The Court further finds that the threat of enforcement of Texas’s pre-Roe Ban creates a probable, irreparable, and imminent injury for which Plaintiffs and their physicians, nurses, pharmacists, and/or other staff are subjected to criminal liability or disciplinary action under the Pre-Roe Ban in the interim before [the newer “Trigger Ban”] goes into effect. Money damages are insufficient to remedy the injuries that will result if the Defendants are not enjoined from instituting criminal or disciplinary investigations or actions, against Plaintiffs, their physicians, nurses, pharmacists, and other staff under the Pre-Roe Ban. Conversely, Defendants will not be harmed if the Court restrains them and anyone in active concert and participation with them from enforcing the Pre-Roe Ban against Plaintiffs, their physicians, nurses, and other staff.

Weems said that granting the request merely would “preserve[] the status quo preceding this controversy,” which is something she said the Texas Supreme Court had previously instructed judges to do when considering a TRO.

“Unless Defendants are immediately restrained, Plaintiffs, their physicians, nurses, pharmacists, and other staff face an imminent threat of criminal liability and disciplinary action under the Pre-Roe Ban before notice can be given and a hearing is had on Plaintiffs’ Application for a Temporary Injunction and will suffer irreparable harm,” Weems continued. “Imminent judicial intervention is necessary to preserve Plaintiffs’ patients’ legal right to obtain, and Plaintiffs’ and their physicians’ legal right to provide, abortions in Texas until the Trigger Ban is in effect.”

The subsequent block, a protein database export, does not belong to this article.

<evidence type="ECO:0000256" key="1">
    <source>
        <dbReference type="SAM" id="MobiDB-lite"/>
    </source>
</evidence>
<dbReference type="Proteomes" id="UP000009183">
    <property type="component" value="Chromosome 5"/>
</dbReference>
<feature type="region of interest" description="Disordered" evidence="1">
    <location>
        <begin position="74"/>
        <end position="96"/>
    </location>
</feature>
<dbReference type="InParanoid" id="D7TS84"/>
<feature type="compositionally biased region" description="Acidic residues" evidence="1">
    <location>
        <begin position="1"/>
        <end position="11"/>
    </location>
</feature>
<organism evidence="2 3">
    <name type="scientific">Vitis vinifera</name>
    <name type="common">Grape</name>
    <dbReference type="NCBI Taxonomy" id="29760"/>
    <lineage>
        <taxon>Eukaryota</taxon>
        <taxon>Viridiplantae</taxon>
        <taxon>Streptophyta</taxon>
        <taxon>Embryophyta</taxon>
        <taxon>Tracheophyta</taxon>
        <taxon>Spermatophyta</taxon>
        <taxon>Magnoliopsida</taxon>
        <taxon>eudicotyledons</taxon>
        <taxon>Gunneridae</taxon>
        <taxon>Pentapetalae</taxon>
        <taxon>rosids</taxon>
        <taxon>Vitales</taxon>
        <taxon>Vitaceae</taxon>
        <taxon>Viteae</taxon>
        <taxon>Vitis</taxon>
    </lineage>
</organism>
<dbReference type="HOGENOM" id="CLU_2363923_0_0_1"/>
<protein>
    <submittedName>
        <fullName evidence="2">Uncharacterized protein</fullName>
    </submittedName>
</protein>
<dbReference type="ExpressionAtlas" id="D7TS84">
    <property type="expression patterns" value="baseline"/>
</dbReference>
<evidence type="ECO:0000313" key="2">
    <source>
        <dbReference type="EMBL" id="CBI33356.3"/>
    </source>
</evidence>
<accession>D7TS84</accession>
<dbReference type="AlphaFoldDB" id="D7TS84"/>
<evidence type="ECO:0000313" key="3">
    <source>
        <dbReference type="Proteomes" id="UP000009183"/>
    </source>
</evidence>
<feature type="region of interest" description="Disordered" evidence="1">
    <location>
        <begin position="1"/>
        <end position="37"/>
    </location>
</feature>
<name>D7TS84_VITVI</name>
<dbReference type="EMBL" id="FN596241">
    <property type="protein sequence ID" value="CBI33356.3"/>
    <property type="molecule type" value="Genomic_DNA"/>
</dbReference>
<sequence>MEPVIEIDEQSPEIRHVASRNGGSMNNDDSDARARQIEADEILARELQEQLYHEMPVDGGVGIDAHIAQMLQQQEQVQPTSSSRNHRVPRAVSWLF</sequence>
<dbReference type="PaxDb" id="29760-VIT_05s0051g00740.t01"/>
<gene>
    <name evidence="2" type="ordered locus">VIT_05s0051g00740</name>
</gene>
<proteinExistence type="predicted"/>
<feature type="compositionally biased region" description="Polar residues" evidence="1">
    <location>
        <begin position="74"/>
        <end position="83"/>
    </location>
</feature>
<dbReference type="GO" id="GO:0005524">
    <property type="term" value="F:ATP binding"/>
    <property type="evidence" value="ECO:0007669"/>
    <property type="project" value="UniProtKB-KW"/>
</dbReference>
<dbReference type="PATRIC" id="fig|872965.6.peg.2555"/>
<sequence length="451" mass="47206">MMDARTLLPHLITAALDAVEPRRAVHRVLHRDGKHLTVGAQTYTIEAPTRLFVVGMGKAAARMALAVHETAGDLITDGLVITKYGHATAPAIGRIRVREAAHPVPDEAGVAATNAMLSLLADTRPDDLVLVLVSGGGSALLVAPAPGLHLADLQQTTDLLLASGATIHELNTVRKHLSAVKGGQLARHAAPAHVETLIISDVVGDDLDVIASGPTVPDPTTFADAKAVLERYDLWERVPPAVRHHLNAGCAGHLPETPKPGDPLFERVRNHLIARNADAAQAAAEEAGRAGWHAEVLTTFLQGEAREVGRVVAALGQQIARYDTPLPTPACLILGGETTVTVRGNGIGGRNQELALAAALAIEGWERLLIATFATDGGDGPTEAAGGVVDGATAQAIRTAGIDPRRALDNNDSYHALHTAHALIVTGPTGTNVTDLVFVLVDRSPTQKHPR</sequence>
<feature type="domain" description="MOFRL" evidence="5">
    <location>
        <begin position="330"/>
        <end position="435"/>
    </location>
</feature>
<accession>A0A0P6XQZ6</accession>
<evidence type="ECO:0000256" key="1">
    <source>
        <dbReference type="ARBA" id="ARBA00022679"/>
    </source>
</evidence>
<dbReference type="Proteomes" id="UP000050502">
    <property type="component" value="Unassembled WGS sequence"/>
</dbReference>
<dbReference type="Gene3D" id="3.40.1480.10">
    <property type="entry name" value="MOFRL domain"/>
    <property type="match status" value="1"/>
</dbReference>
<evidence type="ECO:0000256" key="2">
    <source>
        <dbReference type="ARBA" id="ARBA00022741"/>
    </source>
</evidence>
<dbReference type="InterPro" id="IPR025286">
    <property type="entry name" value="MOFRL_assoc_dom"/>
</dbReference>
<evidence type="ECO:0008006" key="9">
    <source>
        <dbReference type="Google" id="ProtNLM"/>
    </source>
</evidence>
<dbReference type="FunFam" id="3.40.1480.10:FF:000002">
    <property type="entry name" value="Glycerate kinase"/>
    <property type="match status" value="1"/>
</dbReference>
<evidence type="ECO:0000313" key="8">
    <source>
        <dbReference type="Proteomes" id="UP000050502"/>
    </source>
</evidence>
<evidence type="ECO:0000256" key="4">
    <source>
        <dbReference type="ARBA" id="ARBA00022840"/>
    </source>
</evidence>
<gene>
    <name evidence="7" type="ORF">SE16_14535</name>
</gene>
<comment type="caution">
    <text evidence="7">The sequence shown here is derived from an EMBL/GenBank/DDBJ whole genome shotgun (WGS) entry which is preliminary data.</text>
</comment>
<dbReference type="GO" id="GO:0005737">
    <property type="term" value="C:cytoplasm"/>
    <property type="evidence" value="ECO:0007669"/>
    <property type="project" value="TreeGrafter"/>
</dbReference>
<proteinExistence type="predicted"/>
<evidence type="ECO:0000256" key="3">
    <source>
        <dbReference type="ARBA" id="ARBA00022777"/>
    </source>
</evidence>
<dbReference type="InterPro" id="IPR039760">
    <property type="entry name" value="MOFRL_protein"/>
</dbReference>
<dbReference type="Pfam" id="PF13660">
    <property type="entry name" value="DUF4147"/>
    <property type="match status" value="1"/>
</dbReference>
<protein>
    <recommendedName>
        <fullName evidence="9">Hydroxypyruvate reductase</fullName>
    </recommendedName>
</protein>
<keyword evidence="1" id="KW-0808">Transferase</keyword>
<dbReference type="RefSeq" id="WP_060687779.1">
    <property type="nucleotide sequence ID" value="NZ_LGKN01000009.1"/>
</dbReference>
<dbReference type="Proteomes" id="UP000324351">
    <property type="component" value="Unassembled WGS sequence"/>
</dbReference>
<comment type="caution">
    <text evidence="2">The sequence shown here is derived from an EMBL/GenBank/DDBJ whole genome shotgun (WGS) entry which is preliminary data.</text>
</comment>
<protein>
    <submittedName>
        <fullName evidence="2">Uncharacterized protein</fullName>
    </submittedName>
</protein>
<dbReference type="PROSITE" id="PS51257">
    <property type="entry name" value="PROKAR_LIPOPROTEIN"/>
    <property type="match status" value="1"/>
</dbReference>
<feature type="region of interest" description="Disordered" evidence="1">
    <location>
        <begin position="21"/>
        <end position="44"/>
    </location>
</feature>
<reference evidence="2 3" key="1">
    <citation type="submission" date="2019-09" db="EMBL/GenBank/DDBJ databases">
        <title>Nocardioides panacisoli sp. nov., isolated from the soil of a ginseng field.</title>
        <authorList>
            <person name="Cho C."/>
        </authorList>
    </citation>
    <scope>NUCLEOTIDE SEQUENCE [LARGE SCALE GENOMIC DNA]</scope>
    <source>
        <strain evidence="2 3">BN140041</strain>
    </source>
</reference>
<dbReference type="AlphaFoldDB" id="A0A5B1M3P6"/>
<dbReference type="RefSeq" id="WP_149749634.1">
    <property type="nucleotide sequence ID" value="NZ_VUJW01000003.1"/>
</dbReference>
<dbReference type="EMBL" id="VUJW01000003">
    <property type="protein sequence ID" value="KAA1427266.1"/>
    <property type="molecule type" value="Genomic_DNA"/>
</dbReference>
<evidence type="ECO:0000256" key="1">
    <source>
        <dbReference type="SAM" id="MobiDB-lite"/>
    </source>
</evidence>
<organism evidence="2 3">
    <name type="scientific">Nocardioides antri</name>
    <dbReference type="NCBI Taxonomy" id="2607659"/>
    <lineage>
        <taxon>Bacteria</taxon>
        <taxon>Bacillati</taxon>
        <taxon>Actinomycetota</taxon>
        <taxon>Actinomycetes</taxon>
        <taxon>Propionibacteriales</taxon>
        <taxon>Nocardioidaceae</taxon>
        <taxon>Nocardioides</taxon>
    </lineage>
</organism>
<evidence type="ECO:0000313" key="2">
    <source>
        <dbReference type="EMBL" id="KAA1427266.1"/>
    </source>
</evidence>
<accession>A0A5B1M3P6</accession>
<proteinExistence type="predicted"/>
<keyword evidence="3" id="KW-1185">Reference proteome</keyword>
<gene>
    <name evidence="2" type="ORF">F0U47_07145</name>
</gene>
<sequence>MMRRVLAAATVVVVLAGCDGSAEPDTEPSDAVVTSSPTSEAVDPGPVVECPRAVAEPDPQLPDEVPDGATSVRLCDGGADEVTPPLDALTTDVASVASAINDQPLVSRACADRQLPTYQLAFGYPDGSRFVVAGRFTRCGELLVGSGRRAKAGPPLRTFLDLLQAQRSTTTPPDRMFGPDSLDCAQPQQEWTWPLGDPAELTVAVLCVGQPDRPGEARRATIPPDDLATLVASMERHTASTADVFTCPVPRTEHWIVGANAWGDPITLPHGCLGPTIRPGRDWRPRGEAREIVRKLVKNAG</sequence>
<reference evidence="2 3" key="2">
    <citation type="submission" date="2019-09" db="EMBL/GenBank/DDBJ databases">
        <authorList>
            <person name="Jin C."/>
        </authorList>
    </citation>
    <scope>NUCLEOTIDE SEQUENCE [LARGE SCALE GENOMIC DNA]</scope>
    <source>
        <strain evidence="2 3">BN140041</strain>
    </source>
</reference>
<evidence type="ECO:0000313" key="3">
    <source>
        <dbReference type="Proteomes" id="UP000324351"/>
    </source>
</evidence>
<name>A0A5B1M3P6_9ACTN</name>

Abortion rights demonstrators gather near the State Capitol in Austin, Texas, June 25, 2022. (Photo by Suzanne Cordeiro/AFP via Getty Images.)

Abortion rights demonstrators gather near the State Capitol in Austin, Texas, June 25, 2022. (Photo by Suzanne Cordeiro/AFP via Getty Images.)

Paxton’s office asked the Supreme Court to consider the issue immediately and said the truly irreparable harm would be suffered by the “unborn children’s lives lost in the interim.”  From that request by the AG’s office:

This Court should issue an emergency stay and mandamus relief. Should Plaintiffs’ employees commit abortions while the TRO is in place, nothing will prevent prosecution once the TRO erroneously prohibiting enforcement is vacated. But prosecuting abortionists will not restore the unborn children’s lives lost in the interim. That irreparable loss necessitates this Court’s immediate action. Relators therefore respectfully request that this Court immediately stay the TRO and, absent a stay, issue mandamus relief by Wednesday, July 6.